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January 8, 2015

charlie hebdo and the hivemind

Remember a little more than a week ago, when we were all cheering on the looming new year, happy to put a stake through the heart of 2014?  Well hello, 2015.

No need to link anything concerning the murders in the offices of "Charlie Hebdo" as if you've not heard of them then you are deliberately avoiding the news.  Just horrible horrible news to wake up to, first for the meaninglessness of the loss, and second for the implications.

And then we had a day of social media, and it was bewildering, even as it settled into camps.  There were those that took the murders to be yet another incidence of some world conflict between faiths, and there were those who, out of excusable outrage, took to mocking of the faith of the murderers, and then there those who made self-serving stands for alternately freedom of speech and the freedom of the press.  I have differing levels of problems with all of those, but, as they say, who cares?  The most poignant, perhaps, were the scores who posted simply, "Je suis Charlie", which is about as simple a declaration of support and sympathy as you can imagine, and used in the public vigils in cities across the globe.  Of course the cynic in you can argue that, actually, no, you are decidedly not Charlie, but nice job making it all about you, but intentions being what they are, etc.

And I'm not even talking about the trolls, who have settled into the discourse like shabby furniture, predictably lumpy and smelling of cat piss.  I mean, technically, Chuck Johnson actually is Charlie, and yes, France has a troubling history/present concerning the freedom of religion (i.e., anti-semitism is banned, but so is wearing a burqa), but maybe the time to bring that up is not while families are still IDing the corpses.  But even everyone else, the saddened, the earnestly upset, and ultimately, the vocal, are hobbled by the constraints of their own personal hiveminds.  It's a tapestry of confusion and self-righteousness, with small chairfights breaking out in the interstices.  You want desperately to gaze upon this and be filled with a swelling love of humanity and its resilience and compassion and that's all kind of in there somewhere.  You keep telling yourself.  As you stare down a road paved with best intentions.

And it's not just intentions just contribute to this, but rather the tenor of our age.  Let's accept that the world we live in now requires us to first have an opinion, and then immediately find the affinity group to join in solidarity over this opinion, and then fav each other to death.  It's almost as if no tragic event with enough resonance to circle the planet can be said to have happened unless enough people feel the need to take to the streets over it.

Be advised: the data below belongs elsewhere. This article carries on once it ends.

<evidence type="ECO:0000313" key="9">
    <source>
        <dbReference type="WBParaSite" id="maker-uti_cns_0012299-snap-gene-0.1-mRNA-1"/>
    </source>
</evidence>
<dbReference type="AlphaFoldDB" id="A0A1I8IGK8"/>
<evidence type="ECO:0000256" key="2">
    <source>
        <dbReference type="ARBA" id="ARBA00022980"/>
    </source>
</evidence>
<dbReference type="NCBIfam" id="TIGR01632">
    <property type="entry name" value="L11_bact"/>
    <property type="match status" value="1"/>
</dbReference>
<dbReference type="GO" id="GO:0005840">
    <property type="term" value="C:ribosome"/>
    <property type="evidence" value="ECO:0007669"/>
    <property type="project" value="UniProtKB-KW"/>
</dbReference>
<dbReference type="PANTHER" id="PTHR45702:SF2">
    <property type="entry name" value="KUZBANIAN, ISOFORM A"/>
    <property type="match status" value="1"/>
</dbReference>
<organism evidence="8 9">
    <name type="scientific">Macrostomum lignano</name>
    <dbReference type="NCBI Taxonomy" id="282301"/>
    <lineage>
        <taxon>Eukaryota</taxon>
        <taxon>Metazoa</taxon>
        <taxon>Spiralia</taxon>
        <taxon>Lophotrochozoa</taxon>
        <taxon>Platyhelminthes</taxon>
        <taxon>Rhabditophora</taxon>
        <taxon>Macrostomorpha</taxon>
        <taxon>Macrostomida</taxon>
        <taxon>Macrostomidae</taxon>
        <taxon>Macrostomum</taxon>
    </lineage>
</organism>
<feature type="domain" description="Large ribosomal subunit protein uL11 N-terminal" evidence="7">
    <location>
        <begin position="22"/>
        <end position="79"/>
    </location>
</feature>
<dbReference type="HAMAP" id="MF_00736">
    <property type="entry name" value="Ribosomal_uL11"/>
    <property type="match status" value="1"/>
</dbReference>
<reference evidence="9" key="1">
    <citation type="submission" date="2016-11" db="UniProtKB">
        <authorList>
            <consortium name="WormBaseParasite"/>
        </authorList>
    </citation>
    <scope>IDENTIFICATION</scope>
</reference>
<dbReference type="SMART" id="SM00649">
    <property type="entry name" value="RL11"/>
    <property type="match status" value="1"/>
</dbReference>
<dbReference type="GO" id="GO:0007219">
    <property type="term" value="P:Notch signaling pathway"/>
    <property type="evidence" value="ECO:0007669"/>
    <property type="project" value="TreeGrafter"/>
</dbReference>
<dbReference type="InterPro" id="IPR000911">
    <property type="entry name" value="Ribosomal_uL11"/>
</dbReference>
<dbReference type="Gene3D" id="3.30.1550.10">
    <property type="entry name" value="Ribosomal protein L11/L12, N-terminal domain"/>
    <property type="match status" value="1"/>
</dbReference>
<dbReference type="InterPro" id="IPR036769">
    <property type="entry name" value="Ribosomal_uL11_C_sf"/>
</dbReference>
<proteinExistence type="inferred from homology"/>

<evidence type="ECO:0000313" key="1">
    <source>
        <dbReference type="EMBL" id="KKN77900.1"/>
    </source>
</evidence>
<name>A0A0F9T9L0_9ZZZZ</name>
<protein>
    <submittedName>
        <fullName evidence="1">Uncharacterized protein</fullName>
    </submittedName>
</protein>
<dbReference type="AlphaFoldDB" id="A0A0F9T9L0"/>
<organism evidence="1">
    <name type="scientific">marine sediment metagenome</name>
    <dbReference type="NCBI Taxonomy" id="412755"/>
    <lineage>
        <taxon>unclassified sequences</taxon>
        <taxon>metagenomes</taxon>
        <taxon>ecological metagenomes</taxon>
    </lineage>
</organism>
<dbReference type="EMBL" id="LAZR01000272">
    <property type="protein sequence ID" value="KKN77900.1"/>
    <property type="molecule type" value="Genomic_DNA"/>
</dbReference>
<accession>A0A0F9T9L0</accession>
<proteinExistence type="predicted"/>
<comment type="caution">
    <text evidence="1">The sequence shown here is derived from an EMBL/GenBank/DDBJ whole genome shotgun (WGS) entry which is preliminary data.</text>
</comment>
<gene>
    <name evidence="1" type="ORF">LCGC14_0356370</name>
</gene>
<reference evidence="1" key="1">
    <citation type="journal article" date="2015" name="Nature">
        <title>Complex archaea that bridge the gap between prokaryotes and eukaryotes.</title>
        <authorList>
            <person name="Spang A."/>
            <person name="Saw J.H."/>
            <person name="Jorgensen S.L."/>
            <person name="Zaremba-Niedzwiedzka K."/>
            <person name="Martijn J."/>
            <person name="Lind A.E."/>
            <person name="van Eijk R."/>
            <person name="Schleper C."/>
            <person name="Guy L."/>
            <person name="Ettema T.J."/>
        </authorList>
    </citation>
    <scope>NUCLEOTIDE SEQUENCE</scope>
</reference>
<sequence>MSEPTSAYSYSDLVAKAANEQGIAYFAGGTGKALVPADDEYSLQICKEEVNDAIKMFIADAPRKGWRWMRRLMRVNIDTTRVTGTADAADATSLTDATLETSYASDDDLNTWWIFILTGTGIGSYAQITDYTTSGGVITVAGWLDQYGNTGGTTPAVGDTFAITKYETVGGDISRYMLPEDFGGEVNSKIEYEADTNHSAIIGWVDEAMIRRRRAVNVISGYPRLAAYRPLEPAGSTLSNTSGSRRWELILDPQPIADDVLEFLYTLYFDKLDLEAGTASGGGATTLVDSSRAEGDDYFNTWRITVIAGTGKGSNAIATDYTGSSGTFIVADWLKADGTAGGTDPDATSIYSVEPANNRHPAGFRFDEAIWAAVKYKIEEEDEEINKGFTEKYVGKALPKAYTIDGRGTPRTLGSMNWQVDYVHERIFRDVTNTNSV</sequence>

But ultimately, it was a terrible day to be on the Internet, as the majority of users inspired to comment on the tragedy were hammers mistaking a variety of things as nails.  Personally I think that terrorists have exactly as much power as you give them, which is why I choose to call them murderers, because they ain't nothing but.

It was a day of bringing out the worst in the best of us.  And ultimately, the murderers got what what they wanted: to catch the attention of the world, and to be thought of as something bigger, something greater, than murderers.

Posted by mrbrent at 10:49 AM

January 5, 2015

post-internet art is dumb

This entire piece is worth a read (if a bit stingy with the details) about this modern-day disruptor of the art world.  It is morbidly fascinating to see members of my generation take the Move Fast and Break Shit credo to its logical and vulgar conclusion.  In this case, one idiosyncratic and voluble person is trying to upend the fine art market by cornering the market in young talent.  How so?  Well, identify hot, social media friendly Millennial artist, buy their entire inventory, and then snag them in a 21st Century version of patronage — dude pays for materials, overhead, living expenses, etc., and dude owns future output.

(This is where the story gets a bit hazy.  There is much winking and nodding to this patronage relationship, but there is not much in the way of reported facts.  We are left to surmise, which may be a mistake.)

But mostly I'm sharing this because, in it, I learned of what is being called "post-Internet art," which I'll just let the speculator/patron in question, Stefan Simchowitz, explain himself:

Simchowitz uses the term as a generational marker to describe how art history has been "flattened" for artists of a certain age. "When they typed in 'tree'‚ÄČ" in a search engine, Simchowitz explained, "they got a thousand pictures of a tree: a picture of a tree made in the 18th century, a tree made last year, a cartoon of a tree. You have this flattening of time." To the extent that "post-Internet" sometimes defines a sensibility, you could say that it's characterized by positivity, the melding of satire and admiration, an emphasis on popularity over exclusivity and an uncomplicated reverence for fame and success.

Now I know that this sounds silly to you and me — describing an artistic movement on the terms of the availability of reference — but then again we all remember post-Encyclopedia-Britannica art, in which all the art was of things from foreign countries, and in alphabetical order.

Plus also this concept of post-Internet art is as lazy and muddle-headed as every single other little dingleberry of jargon that has found shelter in the mouth of someone disrupting something or otherwise begging a bro-VC for some seed capital that I thought I'd dump it out on the carpet here so we call all stare at it in awe.

I mean, it's not even a mild misuse of an existing word or phrase, like innovation or inflection point.  It's like they're not even trying.

Posted by mrbrent at 10:56 AM